6. The combination starter-generator device of example 5, wherein under the elastic return force, the neck region returns to an undeformed condition to move the second portion and the second end in the second axial direction, such that the coupling region moves the armature in the second axial direction and the actuation pin is moved in the second axial direction with the second end to reposition the portion of the clutch arrangement in the second axial direction.

7. The combination starter-generator device of example 6, wherein the portion of the clutch arrangement is repositioned in the first axial direction to disengage a corresponding portion of the gear set and is repositioned in the second axial direction to engage the corresponding portion of the gear set.

8. The combination start-generator device of example 5, wherein the coupling region is arranged at a position along the stiffened region.

9. The combination starter-generator device of example 1, wherein the second portion further includes a fulcrum region and the housing arrangement further includes a fulcrum configured to interact with the fulcrum region, wherein the push force elastically deforms the neck region and deflects the coupling region in the first axial direction to urge the fulcrum region into contact with the fulcrum, and the fulcrum interacts with the fulcrum region to displace the second end in the second axial direction, such that the actuation pin is moved in the second axial direction with the second end to reposition the portion of the clutch arrangement in the second axial direction.

10. The combination starter-generator device of example 9, wherein under the elastic return force, the neck region returns to an undeformed condition to move the coupling region in the second axial direction, the fulcrum region away from the fulcrum, and the second end in the first axial direction, such that the actuation pin is moved in the first axial direction with the second end to reposition the portion of the clutch arrangement in the first axial direction.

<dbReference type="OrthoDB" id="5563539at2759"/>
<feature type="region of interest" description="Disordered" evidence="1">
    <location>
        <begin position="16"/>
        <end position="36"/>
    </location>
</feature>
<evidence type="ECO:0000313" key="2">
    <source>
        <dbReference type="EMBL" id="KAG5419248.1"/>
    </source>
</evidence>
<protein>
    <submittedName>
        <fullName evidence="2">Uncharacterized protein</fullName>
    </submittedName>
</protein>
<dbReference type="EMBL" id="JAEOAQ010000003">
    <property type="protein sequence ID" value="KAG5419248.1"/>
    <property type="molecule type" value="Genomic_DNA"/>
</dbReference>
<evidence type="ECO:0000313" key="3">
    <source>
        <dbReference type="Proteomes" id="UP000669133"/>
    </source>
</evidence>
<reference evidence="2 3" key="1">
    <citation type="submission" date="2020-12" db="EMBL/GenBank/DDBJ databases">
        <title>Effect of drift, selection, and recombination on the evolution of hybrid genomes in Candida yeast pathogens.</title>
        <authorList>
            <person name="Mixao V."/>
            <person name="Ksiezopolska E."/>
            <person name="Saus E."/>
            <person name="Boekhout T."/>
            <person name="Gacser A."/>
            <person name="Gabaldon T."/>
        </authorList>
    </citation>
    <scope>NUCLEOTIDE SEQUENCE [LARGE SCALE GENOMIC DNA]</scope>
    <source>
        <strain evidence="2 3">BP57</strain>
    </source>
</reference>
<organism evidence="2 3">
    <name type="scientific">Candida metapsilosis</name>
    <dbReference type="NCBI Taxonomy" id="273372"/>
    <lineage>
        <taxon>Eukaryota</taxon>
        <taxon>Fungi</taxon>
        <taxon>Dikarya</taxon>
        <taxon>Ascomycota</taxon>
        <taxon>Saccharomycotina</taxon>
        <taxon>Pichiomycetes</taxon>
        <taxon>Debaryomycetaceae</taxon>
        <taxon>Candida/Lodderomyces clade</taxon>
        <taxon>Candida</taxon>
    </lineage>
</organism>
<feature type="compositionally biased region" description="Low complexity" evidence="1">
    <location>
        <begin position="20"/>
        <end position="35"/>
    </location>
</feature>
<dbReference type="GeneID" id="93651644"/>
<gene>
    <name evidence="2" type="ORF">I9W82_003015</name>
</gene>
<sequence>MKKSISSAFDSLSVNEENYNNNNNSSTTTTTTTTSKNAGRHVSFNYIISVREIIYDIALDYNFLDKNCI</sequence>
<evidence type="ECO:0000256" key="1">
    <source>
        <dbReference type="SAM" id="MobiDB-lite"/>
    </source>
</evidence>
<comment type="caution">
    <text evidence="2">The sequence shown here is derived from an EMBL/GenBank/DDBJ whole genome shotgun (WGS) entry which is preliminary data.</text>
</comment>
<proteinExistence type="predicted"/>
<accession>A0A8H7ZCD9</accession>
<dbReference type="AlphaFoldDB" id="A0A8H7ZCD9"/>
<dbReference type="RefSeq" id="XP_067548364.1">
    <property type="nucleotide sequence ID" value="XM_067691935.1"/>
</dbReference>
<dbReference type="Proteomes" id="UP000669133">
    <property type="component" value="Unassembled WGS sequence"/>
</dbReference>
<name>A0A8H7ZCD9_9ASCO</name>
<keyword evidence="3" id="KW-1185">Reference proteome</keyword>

11. The combination starter-generator device of example 10, wherein the portion of the clutch arrangement is repositioned in the second axial direction to engage a corresponding portion of the gear set and is repositioned in the first axial direction to disengage the corresponding portion of the gear set.

12. The combination starter-generator device of example 9, wherein the coupling region is spaced from the stiffened region along a length of the second portion, and the fulcrum region is arranged between the coupling region and the stiffened region.

13. The combination starter-generator device of example 1, wherein the first portion further includes a mounting region configured to receive a fastener for securing the linkage to the reaction member, wherein the mounting region has a first width and the neck region has a second width less than the first width.

14. The combination starter-generator device of example 13, wherein the second portion has a third width greater than the second width of the neck region.

15. The combination starter-generator device of example 1, wherein the linkage is installed in the undeformed, unloaded condition and is not pretensioned for installation.